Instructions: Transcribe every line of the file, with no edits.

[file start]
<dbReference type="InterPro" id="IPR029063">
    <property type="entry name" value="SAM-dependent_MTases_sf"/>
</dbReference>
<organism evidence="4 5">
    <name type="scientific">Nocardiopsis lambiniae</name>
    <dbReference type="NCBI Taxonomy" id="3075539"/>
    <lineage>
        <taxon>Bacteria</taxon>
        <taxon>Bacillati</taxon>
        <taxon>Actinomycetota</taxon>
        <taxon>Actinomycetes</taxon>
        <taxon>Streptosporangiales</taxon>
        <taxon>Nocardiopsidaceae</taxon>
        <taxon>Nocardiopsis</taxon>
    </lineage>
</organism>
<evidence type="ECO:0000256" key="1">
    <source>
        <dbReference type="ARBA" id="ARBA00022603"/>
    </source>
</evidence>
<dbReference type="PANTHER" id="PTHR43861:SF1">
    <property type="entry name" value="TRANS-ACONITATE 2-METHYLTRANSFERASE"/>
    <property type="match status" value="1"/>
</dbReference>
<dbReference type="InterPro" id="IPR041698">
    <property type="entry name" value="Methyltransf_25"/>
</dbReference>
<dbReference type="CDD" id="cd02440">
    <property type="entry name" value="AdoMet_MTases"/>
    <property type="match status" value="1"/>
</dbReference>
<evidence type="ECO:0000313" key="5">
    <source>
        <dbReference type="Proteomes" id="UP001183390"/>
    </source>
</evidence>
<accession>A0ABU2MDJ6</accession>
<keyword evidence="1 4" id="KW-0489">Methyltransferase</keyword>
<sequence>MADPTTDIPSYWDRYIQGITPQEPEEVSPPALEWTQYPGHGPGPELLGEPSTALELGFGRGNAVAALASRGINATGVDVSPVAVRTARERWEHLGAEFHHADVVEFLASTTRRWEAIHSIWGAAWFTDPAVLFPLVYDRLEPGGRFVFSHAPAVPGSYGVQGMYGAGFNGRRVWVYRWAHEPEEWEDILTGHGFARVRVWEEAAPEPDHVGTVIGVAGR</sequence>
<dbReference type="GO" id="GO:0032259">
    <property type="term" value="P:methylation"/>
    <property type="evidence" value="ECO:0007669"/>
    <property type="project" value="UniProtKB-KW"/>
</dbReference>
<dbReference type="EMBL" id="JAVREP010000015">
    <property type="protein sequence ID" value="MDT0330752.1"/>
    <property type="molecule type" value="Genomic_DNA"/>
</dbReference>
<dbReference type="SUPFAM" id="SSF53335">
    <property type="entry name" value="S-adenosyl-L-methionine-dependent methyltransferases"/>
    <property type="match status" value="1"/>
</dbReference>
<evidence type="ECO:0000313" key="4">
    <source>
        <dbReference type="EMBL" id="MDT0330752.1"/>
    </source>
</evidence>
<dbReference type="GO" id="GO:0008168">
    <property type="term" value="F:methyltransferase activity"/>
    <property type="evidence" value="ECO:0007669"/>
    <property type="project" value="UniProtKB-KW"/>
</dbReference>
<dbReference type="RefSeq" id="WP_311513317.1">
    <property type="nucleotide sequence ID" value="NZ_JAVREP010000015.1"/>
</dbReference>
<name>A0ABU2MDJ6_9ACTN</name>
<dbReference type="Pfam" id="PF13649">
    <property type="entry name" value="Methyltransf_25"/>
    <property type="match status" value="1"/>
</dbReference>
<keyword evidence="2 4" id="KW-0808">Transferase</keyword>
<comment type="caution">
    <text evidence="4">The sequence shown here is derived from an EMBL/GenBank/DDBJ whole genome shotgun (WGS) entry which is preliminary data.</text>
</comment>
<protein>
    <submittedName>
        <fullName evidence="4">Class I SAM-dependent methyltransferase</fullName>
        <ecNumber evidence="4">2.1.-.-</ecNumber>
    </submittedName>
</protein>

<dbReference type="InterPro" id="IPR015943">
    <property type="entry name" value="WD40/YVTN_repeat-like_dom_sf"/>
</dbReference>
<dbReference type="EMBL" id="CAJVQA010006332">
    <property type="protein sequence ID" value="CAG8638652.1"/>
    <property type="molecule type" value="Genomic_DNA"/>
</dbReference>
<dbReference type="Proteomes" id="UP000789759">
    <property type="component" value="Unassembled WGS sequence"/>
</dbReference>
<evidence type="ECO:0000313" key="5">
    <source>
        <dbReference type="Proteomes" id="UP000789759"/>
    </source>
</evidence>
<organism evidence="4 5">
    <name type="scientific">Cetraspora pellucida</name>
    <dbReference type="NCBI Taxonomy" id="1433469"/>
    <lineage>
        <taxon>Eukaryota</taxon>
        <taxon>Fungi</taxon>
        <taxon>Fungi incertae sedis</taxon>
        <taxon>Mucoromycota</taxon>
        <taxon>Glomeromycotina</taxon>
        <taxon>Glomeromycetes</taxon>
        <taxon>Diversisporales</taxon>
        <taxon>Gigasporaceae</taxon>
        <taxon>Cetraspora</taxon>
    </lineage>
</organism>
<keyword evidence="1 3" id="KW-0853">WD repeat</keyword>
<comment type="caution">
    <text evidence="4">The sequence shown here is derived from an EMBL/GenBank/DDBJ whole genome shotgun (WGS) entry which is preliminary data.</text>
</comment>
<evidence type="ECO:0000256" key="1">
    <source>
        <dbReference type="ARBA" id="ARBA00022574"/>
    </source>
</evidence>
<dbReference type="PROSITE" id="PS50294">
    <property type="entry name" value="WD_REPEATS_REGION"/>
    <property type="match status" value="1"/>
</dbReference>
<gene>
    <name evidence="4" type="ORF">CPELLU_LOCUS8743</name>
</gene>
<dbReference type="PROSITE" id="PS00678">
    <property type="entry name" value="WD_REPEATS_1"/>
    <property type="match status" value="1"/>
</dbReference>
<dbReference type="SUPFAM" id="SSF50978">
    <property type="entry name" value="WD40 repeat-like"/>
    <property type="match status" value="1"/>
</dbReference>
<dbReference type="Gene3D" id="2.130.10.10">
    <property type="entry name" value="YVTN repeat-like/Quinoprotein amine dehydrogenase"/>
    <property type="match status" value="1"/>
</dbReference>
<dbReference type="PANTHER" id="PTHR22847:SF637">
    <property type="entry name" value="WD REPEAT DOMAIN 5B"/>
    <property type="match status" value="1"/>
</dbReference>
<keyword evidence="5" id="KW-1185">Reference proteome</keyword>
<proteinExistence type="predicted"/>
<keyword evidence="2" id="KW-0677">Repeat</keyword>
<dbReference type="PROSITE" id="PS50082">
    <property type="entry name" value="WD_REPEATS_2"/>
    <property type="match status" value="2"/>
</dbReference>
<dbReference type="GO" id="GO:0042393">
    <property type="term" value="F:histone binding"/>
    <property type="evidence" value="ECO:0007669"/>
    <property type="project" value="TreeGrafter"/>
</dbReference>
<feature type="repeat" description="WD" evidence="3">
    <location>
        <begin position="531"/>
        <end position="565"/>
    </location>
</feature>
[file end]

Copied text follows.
<dbReference type="InterPro" id="IPR029063">
    <property type="entry name" value="SAM-dependent_MTases_sf"/>
</dbReference>
<organism evidence="4 5">
    <name type="scientific">Nocardiopsis lambiniae</name>
    <dbReference type="NCBI Taxonomy" id="3075539"/>
    <lineage>
        <taxon>Bacteria</taxon>
        <taxon>Bacillati</taxon>
        <taxon>Actinomycetota</taxon>
        <taxon>Actinomycetes</taxon>
        <taxon>Streptosporangiales</taxon>
        <taxon>Nocardiopsidaceae</taxon>
        <taxon>Nocardiopsis</taxon>
    </lineage>
</organism>
<evidence type="ECO:0000256" key="1">
    <source>
        <dbReference type="ARBA" id="ARBA00022603"/>
    </source>
</evidence>
<dbReference type="PANTHER" id="PTHR43861:SF1">
    <property type="entry name" value="TRANS-ACONITATE 2-METHYLTRANSFERASE"/>
    <property type="match status" value="1"/>
</dbReference>
<dbReference type="InterPro" id="IPR041698">
    <property type="entry name" value="Methyltransf_25"/>
</dbReference>
<dbReference type="CDD" id="cd02440">
    <property type="entry name" value="AdoMet_MTases"/>
    <property type="match status" value="1"/>
</dbReference>
<evidence type="ECO:0000313" key="5">
    <source>
        <dbReference type="Proteomes" id="UP001183390"/>
    </source>
</evidence>
<accession>A0ABU2MDJ6</accession>
<keyword evidence="1 4" id="KW-0489">Methyltransferase</keyword>
<sequence>MADPTTDIPSYWDRYIQGITPQEPEEVSPPALEWTQYPGHGPGPELLGEPSTALELGFGRGNAVAALASRGINATGVDVSPVAVRTARERWEHLGAEFHHADVVEFLASTTRRWEAIHSIWGAAWFTDPAVLFPLVYDRLEPGGRFVFSHAPAVPGSYGVQGMYGAGFNGRRVWVYRWAHEPEEWEDILTGHGFARVRVWEEAAPEPDHVGTVIGVAGR</sequence>
<dbReference type="GO" id="GO:0032259">
    <property type="term" value="P:methylation"/>
    <property type="evidence" value="ECO:0007669"/>
    <property type="project" value="UniProtKB-KW"/>
</dbReference>
<dbReference type="EMBL" id="JAVREP010000015">
    <property type="protein sequence ID" value="MDT0330752.1"/>
    <property type="molecule type" value="Genomic_DNA"/>
</dbReference>
<dbReference type="SUPFAM" id="SSF53335">
    <property type="entry name" value="S-adenosyl-L-methionine-dependent methyltransferases"/>
    <property type="match status" value="1"/>
</dbReference>
<evidence type="ECO:0000313" key="4">
    <source>
        <dbReference type="EMBL" id="MDT0330752.1"/>
    </source>
</evidence>
<dbReference type="GO" id="GO:0008168">
    <property type="term" value="F:methyltransferase activity"/>
    <property type="evidence" value="ECO:0007669"/>
    <property type="project" value="UniProtKB-KW"/>
</dbReference>
<dbReference type="RefSeq" id="WP_311513317.1">
    <property type="nucleotide sequence ID" value="NZ_JAVREP010000015.1"/>
</dbReference>
<name>A0ABU2MDJ6_9ACTN</name>
<dbReference type="Pfam" id="PF13649">
    <property type="entry name" value="Methyltransf_25"/>
    <property type="match status" value="1"/>
</dbReference>
<keyword evidence="2 4" id="KW-0808">Transferase</keyword>
<comment type="caution">
    <text evidence="4">The sequence shown here is derived from an EMBL/GenBank/DDBJ whole genome shotgun (WGS) entry which is preliminary data.</text>
</comment>
<protein>
    <submittedName>
        <fullName evidence="4">Class I SAM-dependent methyltransferase</fullName>
        <ecNumber evidence="4">2.1.-.-</ecNumber>
    </submittedName>
</protein>

<dbReference type="InterPro" id="IPR015943">
    <property type="entry name" value="WD40/YVTN_repeat-like_dom_sf"/>
</dbReference>
<dbReference type="EMBL" id="CAJVQA010006332">
    <property type="protein sequence ID" value="CAG8638652.1"/>
    <property type="molecule type" value="Genomic_DNA"/>
</dbReference>
<dbReference type="Proteomes" id="UP000789759">
    <property type="component" value="Unassembled WGS sequence"/>
</dbReference>
<evidence type="ECO:0000313" key="5">
    <source>
        <dbReference type="Proteomes" id="UP000789759"/>
    </source>
</evidence>
<organism evidence="4 5">
    <name type="scientific">Cetraspora pellucida</name>
    <dbReference type="NCBI Taxonomy" id="1433469"/>
    <lineage>
        <taxon>Eukaryota</taxon>
        <taxon>Fungi</taxon>
        <taxon>Fungi incertae sedis</taxon>
        <taxon>Mucoromycota</taxon>
        <taxon>Glomeromycotina</taxon>
        <taxon>Glomeromycetes</taxon>
        <taxon>Diversisporales</taxon>
        <taxon>Gigasporaceae</taxon>
        <taxon>Cetraspora</taxon>
    </lineage>
</organism>
<keyword evidence="1 3" id="KW-0853">WD repeat</keyword>
<comment type="caution">
    <text evidence="4">The sequence shown here is derived from an EMBL/GenBank/DDBJ whole genome shotgun (WGS) entry which is preliminary data.</text>
</comment>
<evidence type="ECO:0000256" key="1">
    <source>
        <dbReference type="ARBA" id="ARBA00022574"/>
    </source>
</evidence>
<dbReference type="PROSITE" id="PS50294">
    <property type="entry name" value="WD_REPEATS_REGION"/>
    <property type="match status" value="1"/>
</dbReference>
<gene>
    <name evidence="4" type="ORF">CPELLU_LOCUS8743</name>
</gene>
<dbReference type="PROSITE" id="PS00678">
    <property type="entry name" value="WD_REPEATS_1"/>
    <property type="match status" value="1"/>
</dbReference>
<dbReference type="SUPFAM" id="SSF50978">
    <property type="entry name" value="WD40 repeat-like"/>
    <property type="match status" value="1"/>
</dbReference>
<dbReference type="Gene3D" id="2.130.10.10">
    <property type="entry name" value="YVTN repeat-like/Quinoprotein amine dehydrogenase"/>
    <property type="match status" value="1"/>
</dbReference>
<dbReference type="PANTHER" id="PTHR22847:SF637">
    <property type="entry name" value="WD REPEAT DOMAIN 5B"/>
    <property type="match status" value="1"/>
</dbReference>
<keyword evidence="5" id="KW-1185">Reference proteome</keyword>
<proteinExistence type="predicted"/>
<keyword evidence="2" id="KW-0677">Repeat</keyword>
<dbReference type="PROSITE" id="PS50082">
    <property type="entry name" value="WD_REPEATS_2"/>
    <property type="match status" value="2"/>
</dbReference>
<dbReference type="GO" id="GO:0042393">
    <property type="term" value="F:histone binding"/>
    <property type="evidence" value="ECO:0007669"/>
    <property type="project" value="TreeGrafter"/>
</dbReference>
<feature type="repeat" description="WD" evidence="3">
    <location>
        <begin position="531"/>
        <end position="565"/>
    </location>
</feature>